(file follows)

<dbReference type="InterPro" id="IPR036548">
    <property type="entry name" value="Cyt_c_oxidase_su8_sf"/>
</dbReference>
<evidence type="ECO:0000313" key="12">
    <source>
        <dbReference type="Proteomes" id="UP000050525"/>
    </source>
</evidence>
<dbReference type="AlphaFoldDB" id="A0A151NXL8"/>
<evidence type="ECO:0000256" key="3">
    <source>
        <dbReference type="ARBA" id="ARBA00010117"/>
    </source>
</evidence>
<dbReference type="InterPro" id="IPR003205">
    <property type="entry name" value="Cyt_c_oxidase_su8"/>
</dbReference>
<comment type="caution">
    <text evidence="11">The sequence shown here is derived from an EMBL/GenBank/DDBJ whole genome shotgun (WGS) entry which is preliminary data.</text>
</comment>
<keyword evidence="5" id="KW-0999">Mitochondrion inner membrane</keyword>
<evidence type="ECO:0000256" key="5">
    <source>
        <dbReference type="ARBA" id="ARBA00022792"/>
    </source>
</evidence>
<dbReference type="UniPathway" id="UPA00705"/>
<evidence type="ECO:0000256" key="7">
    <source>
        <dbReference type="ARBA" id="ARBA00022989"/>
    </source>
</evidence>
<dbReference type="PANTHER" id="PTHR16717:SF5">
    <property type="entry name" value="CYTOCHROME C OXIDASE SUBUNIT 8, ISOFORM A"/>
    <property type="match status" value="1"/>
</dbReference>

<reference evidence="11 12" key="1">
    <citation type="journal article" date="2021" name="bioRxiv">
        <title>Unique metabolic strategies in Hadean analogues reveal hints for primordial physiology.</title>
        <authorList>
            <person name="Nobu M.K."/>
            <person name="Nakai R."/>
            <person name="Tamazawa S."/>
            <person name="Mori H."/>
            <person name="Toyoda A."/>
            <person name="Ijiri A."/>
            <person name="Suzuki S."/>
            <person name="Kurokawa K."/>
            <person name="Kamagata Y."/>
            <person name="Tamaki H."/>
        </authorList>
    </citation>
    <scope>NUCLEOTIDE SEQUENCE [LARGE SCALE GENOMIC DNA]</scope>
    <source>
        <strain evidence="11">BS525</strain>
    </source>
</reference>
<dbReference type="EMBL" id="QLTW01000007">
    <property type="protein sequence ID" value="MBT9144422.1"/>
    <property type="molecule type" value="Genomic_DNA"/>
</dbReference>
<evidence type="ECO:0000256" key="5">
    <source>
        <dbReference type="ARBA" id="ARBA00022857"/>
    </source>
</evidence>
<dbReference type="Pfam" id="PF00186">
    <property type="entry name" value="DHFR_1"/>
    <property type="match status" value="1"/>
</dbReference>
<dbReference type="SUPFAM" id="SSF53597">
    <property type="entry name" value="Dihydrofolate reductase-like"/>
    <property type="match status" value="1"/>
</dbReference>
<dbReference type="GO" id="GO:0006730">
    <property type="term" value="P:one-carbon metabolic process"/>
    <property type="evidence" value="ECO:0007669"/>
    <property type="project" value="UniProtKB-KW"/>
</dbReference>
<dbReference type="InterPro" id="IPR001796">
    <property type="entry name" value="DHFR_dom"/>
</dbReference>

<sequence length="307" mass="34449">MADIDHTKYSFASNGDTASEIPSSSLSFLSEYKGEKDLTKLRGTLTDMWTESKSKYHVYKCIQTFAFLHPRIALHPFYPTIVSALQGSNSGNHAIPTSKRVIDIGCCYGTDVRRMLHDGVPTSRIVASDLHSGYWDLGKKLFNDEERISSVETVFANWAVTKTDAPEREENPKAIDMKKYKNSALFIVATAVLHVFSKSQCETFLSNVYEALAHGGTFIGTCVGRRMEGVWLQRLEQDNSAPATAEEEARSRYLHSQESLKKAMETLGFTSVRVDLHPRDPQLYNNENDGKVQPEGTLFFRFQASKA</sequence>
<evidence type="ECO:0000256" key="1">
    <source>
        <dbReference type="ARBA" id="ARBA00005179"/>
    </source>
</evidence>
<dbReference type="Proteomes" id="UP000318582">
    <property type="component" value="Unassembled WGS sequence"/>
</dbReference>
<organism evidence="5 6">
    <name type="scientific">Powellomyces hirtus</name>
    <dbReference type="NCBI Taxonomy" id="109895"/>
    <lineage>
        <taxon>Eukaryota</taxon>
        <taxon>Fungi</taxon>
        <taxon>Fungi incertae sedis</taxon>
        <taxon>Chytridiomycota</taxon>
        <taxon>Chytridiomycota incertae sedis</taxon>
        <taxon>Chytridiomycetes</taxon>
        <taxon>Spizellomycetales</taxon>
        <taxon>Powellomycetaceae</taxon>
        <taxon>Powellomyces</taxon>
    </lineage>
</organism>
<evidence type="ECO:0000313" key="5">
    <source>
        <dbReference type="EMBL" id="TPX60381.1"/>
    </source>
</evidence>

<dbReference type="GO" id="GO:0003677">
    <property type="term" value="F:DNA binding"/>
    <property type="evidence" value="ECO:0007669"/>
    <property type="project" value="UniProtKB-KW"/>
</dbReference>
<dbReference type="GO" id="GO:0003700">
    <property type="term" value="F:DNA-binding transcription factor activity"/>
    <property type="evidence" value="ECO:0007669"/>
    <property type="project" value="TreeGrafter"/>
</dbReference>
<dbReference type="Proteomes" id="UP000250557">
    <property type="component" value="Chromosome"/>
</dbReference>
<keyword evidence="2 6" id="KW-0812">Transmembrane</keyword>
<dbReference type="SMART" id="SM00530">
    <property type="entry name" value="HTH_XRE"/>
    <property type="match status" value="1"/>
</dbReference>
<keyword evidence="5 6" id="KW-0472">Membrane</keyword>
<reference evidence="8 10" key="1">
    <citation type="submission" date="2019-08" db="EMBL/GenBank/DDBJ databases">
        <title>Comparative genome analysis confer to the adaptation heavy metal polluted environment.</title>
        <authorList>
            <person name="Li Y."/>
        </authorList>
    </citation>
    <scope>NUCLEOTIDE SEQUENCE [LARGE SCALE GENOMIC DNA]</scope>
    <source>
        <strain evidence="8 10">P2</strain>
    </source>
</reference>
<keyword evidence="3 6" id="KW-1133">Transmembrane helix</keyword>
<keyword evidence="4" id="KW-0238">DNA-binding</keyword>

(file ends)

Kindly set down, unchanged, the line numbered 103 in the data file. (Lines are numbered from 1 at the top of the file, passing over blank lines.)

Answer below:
        <taxon>Powellomycetaceae</taxon>